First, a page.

Module 21 - Proposals and Progress Reports
21.4 In the budget for a proposal, why isn’t it to your advantage to try to ask for the
smallest amount of money possible? (LO 21-3)
Asking for too little can suggest the writer doesn’t understand what must be done to solve the
problem. Writers should develop budgets that are within the realm of possibility for the
organization and be specific with figures. However, allowing some “cushion” with figures is
21.5 What should you do if you have information you want to put in a proposal that the
RFP doesn’t call for? (LO 21-3)
Stick to what the RFP specifies—some proposals get disqualified from consideration if they
don’t follow the RFP exactly. If writers have additional information, share it later; some
organizations take proposals that make the “first cut” and then contact writers for additional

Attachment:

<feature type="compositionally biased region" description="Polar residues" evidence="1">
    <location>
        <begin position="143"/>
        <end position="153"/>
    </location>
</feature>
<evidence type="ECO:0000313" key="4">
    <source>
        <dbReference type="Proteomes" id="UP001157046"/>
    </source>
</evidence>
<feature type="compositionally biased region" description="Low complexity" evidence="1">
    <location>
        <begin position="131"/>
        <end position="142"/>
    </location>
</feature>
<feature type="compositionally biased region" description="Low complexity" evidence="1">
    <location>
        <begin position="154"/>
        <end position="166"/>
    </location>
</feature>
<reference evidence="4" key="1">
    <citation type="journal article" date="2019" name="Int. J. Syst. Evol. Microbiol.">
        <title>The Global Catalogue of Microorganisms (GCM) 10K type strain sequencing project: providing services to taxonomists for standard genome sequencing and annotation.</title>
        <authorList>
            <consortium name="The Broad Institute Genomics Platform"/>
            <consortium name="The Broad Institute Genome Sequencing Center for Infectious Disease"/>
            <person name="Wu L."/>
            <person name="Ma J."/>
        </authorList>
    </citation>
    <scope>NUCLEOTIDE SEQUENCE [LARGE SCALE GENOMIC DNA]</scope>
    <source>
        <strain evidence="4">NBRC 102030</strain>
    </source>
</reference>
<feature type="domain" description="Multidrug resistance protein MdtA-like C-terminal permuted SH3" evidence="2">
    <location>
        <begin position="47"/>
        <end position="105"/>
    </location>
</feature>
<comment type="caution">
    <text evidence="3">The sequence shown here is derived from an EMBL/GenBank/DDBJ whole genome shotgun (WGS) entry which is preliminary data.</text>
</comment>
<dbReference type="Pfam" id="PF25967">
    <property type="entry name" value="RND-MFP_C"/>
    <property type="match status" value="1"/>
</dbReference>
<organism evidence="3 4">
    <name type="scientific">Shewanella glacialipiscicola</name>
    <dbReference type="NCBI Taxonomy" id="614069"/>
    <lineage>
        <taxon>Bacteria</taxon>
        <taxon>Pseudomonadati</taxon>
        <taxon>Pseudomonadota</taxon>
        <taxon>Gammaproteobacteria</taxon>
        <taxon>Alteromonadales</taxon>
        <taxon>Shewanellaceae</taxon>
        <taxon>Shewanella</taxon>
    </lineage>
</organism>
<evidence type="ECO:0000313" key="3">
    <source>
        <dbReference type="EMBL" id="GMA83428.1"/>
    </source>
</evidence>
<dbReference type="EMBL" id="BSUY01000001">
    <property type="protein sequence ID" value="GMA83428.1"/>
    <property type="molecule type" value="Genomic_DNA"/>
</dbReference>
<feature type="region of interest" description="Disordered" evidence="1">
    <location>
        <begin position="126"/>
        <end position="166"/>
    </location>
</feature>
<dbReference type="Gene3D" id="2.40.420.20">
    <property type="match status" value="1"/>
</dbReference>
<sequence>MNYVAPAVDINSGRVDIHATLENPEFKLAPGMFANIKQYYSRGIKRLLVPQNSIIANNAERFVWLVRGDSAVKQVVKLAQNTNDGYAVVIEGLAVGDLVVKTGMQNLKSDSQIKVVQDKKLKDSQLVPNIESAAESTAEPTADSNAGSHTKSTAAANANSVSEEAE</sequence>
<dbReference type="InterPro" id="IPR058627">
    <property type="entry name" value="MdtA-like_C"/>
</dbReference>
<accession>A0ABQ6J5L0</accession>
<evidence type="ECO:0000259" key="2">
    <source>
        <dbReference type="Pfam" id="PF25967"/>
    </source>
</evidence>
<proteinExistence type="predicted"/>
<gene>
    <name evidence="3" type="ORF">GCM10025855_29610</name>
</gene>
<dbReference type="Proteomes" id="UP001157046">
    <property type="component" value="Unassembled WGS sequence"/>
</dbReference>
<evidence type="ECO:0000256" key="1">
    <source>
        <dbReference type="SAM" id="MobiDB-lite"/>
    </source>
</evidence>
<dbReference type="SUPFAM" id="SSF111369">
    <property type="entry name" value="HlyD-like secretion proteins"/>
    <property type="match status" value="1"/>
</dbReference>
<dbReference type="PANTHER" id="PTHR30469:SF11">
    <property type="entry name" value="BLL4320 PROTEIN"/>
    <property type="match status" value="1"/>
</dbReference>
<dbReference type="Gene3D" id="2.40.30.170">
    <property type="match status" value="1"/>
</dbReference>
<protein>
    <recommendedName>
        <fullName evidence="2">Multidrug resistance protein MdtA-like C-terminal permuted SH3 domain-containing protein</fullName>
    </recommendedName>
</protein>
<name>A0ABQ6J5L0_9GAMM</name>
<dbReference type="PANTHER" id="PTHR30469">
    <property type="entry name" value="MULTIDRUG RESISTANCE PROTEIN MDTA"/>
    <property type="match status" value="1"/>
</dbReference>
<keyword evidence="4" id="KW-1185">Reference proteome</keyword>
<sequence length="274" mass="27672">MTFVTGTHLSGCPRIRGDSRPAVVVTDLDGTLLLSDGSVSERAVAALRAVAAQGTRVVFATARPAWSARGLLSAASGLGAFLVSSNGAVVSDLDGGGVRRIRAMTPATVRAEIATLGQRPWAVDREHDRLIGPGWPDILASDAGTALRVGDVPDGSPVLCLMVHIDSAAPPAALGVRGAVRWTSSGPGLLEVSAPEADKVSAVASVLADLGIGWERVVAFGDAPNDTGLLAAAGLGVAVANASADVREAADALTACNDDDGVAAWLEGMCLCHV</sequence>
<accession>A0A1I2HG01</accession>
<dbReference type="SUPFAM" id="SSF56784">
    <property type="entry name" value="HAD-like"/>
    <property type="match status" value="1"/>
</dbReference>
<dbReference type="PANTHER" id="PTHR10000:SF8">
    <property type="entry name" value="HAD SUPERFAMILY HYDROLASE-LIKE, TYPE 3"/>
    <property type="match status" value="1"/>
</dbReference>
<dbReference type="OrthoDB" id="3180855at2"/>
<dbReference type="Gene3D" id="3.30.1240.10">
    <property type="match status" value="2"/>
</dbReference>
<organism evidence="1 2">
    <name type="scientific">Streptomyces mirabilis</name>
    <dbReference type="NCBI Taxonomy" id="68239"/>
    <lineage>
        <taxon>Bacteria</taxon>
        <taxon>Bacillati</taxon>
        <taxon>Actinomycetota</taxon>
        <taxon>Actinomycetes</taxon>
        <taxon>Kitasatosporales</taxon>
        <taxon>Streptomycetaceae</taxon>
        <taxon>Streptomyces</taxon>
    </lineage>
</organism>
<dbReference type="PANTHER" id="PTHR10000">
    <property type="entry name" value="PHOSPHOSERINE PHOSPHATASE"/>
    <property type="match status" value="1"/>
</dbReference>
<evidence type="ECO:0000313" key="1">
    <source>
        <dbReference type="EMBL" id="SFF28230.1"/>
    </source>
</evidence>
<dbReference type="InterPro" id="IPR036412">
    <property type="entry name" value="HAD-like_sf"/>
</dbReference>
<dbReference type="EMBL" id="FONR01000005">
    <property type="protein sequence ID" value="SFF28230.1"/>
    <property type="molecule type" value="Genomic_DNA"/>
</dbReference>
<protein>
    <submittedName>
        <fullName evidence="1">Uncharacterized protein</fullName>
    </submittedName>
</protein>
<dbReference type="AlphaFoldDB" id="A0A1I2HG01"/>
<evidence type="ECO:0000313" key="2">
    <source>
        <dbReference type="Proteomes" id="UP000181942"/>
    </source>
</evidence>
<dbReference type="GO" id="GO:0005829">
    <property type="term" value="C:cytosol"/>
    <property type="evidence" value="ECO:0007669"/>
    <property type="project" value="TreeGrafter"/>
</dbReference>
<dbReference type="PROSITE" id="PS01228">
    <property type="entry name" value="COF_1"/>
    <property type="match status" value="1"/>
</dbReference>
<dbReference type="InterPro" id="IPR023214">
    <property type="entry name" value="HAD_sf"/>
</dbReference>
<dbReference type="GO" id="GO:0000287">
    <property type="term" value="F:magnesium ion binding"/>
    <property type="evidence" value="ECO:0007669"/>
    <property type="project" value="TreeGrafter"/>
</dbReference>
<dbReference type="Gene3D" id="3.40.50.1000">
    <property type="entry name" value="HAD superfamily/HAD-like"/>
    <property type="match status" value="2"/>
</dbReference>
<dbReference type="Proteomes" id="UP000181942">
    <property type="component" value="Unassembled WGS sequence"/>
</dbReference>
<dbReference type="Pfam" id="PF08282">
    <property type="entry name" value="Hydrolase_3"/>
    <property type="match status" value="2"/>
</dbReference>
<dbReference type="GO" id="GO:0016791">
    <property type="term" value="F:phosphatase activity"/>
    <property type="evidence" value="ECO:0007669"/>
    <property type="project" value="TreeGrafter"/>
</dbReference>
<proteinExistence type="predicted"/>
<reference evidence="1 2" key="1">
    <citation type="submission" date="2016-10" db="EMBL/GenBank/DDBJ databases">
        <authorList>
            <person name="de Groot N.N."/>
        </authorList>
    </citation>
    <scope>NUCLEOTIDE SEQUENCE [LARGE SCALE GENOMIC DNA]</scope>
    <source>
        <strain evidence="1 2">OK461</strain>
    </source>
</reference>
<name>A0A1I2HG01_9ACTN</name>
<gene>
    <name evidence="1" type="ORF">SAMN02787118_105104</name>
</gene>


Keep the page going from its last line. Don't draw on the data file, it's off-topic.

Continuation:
21.6 How can you learn about your audience’s hot buttons? (LO 21-4)
Research is the best way. Start by asking people who may know something about the
21.7 How do you decide whether to write a chronological, task, or recommendation
progress report? (LO 21-5)
Writers should determine which type to use based on audience needs and the type of project.
Chronological progress reports describe actions in sequence, typically from least recent to
21.8 Writing a Proposal for a Student Report (LO 21-3)
Having students write proposals as a prelude to their reports is useful whether you’re
assigning a full formal report, a short letter, or a memo report. You could also assign the
proposal without requiring students to write the report. Use Appendix 21-A through
Appendix 21-E to show students an example.
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